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As one chapter closes another opens ...

Posted Jun 04 2010 12:22pm
Even if that chapter number is 15, 20 or even the penultimate - when it comes to older adults entering or residing in residential and nursing care facilities this is not just an excuse for a euphemism roll call
'the end of the road',
'Club Medicated',

'Eldergarten',

'the final chapter', ...


Residents and their families all too frequently find that care needs are not static. The book is far from complete and ready for review. Their health (and we had better add well-being) status changes constantly. A care home's ability to cope and meet an individual resident's care needs adequately in safety without comprising other residents and staff must be continually evaluated. A person's condition may improve psychologically and yet their physical health calls for more nursing care that is physically driven; or vice versa. Trying to anticipate care needs what can be several years in advance is very difficult.

It is one of those intangible questions - as to how many care homes carry dual nursing registrations and so will be able to provide not only the current level of care, but future elderly mentally infirm care needs if required. The reasoning being that an internal move is far less traumatic than finding a new home? So, what is the state of care moves?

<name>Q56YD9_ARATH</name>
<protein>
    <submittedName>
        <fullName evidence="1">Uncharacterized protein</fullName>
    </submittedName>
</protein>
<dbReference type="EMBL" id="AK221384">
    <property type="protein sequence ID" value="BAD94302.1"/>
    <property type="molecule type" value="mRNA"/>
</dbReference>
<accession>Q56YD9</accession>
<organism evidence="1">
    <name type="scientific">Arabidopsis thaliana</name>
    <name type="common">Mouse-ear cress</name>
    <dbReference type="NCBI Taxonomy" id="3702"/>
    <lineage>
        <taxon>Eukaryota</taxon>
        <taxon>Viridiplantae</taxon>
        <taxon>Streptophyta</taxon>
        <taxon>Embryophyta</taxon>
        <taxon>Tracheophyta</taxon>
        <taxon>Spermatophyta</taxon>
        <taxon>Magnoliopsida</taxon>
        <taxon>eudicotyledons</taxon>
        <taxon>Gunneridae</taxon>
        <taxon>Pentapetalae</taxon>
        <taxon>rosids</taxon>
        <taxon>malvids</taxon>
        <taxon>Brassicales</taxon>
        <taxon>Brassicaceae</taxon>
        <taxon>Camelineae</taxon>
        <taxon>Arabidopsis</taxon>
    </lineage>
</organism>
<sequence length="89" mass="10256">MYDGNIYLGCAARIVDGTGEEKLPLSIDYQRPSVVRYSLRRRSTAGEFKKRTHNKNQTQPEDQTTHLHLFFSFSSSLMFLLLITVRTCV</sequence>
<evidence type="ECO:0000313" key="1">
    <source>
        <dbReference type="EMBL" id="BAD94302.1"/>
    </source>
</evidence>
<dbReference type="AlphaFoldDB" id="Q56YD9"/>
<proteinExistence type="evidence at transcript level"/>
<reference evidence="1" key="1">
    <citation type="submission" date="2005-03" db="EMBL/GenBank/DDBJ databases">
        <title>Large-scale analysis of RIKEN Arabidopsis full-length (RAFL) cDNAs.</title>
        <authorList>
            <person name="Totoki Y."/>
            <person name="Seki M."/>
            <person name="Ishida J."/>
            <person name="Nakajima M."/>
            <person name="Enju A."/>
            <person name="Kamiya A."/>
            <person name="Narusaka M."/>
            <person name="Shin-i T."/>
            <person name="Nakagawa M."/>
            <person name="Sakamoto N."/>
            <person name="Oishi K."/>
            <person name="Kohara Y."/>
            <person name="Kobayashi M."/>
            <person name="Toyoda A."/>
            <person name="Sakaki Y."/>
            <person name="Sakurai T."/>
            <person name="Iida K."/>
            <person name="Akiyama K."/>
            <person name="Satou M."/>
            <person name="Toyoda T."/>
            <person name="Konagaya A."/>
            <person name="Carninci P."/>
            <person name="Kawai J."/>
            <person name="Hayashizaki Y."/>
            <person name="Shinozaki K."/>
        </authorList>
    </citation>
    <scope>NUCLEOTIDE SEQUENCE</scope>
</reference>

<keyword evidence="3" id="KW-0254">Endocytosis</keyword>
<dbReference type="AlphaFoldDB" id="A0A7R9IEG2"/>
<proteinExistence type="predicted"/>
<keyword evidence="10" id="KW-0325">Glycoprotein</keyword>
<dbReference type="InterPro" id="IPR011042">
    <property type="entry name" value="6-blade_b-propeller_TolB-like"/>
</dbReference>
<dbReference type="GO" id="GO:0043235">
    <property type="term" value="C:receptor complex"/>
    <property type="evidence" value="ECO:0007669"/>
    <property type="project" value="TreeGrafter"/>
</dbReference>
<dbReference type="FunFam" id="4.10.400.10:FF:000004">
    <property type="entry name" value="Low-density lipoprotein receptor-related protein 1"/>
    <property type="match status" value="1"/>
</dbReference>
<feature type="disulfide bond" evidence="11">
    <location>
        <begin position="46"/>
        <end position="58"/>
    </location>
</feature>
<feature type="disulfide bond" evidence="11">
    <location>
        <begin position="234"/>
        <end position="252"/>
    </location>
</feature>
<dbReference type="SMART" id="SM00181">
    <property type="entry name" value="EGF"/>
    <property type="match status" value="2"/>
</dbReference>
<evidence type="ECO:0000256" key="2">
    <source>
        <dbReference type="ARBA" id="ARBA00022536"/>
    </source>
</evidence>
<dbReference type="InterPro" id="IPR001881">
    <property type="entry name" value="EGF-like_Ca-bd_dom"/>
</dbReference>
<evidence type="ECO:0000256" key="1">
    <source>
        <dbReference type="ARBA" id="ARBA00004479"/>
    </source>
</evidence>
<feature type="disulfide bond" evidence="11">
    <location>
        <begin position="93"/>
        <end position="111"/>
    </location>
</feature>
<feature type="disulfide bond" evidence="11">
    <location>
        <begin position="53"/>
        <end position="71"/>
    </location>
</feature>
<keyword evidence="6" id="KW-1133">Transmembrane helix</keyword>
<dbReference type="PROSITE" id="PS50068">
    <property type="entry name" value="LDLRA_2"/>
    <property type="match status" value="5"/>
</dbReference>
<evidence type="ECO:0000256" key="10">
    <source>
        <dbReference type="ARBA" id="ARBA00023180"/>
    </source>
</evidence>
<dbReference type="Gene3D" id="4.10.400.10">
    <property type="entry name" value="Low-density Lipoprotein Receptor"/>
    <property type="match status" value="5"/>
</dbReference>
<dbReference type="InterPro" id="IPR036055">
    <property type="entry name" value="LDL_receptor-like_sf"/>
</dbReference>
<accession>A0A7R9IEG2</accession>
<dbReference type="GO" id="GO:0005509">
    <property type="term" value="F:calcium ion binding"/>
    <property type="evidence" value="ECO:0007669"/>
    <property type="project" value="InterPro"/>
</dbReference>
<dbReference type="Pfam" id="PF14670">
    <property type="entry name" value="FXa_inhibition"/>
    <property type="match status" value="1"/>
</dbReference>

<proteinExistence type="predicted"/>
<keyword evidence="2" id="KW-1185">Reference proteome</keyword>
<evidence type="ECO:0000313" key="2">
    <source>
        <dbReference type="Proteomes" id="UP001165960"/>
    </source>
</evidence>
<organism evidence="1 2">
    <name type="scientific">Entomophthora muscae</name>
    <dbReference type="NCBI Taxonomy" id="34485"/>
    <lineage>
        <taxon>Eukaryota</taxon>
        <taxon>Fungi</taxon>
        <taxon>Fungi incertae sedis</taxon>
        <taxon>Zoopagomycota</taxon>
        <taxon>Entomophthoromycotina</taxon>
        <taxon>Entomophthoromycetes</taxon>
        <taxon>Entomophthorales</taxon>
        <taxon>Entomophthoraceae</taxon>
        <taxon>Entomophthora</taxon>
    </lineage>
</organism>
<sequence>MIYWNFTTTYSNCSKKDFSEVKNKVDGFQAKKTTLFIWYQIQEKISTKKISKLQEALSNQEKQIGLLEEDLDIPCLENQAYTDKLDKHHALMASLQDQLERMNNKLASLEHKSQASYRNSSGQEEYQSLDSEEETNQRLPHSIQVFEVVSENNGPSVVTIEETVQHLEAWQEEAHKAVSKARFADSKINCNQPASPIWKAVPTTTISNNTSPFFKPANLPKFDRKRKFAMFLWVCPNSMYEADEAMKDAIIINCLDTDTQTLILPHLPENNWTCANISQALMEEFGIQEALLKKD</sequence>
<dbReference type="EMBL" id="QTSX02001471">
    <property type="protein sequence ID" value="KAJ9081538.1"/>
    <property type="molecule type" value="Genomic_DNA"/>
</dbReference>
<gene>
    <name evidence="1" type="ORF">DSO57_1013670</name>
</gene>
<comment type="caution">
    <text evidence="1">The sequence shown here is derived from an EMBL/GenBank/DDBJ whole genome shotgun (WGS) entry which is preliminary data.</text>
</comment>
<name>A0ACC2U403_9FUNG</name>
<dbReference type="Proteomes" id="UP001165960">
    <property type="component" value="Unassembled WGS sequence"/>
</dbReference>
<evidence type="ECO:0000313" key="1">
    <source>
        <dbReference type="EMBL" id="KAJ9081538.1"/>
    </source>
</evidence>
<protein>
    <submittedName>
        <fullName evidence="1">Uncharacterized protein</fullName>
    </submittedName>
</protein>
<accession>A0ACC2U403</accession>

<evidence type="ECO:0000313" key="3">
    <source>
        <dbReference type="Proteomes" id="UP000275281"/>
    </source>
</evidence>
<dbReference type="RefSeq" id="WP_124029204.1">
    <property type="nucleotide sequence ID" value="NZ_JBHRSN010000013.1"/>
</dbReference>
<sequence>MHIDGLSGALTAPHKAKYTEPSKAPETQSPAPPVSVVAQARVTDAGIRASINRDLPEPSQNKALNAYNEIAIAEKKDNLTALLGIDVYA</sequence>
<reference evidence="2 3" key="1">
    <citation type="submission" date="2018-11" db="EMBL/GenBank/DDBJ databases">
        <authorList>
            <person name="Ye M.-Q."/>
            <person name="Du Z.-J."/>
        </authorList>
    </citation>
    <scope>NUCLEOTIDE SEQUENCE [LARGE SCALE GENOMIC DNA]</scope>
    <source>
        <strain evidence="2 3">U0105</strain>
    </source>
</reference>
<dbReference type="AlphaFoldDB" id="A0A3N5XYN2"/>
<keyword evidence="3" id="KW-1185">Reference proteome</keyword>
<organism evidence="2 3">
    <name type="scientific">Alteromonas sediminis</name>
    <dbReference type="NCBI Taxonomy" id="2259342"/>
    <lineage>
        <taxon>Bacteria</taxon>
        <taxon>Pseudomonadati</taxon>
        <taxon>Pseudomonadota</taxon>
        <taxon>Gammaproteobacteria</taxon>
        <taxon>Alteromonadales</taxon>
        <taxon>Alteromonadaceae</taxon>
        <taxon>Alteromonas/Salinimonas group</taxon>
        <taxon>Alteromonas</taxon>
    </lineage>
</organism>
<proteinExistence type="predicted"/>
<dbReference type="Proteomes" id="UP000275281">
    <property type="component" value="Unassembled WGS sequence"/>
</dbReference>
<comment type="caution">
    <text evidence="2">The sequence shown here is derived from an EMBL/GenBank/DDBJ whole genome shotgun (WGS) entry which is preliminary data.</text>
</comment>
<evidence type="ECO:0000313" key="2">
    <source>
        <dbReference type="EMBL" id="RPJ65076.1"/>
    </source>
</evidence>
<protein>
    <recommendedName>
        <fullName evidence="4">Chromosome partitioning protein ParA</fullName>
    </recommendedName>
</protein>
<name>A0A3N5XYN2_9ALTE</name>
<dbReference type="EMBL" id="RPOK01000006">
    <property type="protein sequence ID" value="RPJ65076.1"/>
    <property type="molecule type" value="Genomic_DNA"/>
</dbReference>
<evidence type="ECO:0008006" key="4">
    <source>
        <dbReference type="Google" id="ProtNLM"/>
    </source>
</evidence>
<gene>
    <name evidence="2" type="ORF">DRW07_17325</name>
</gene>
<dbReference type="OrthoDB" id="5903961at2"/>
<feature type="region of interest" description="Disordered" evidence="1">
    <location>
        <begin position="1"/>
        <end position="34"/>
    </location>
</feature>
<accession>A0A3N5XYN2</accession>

If we have no information about this
then we know nothing.

What might this tell us about an individual's health career and the health career - likely care trajectory - of conditions such as dementia?

Of course our assessments are, and can only be determined (a keyword if there ever was one) in the here and now. This is the priority, while also trying to anticipate the future if we possibly can.

There is undoubtedly a great need for research here. Research that spans the many care dimensions which residents, their families, care home staff and other multidisciplinary team members must balance. These include quality of life, physical, mental and spiritual care, economics, demand and supply and our very notions of care quality and holistic care.

Only then - for all unique individuals - can we write an epilogue that befits each of those preceding chapters.

Image: M.C. Escher crystal ball
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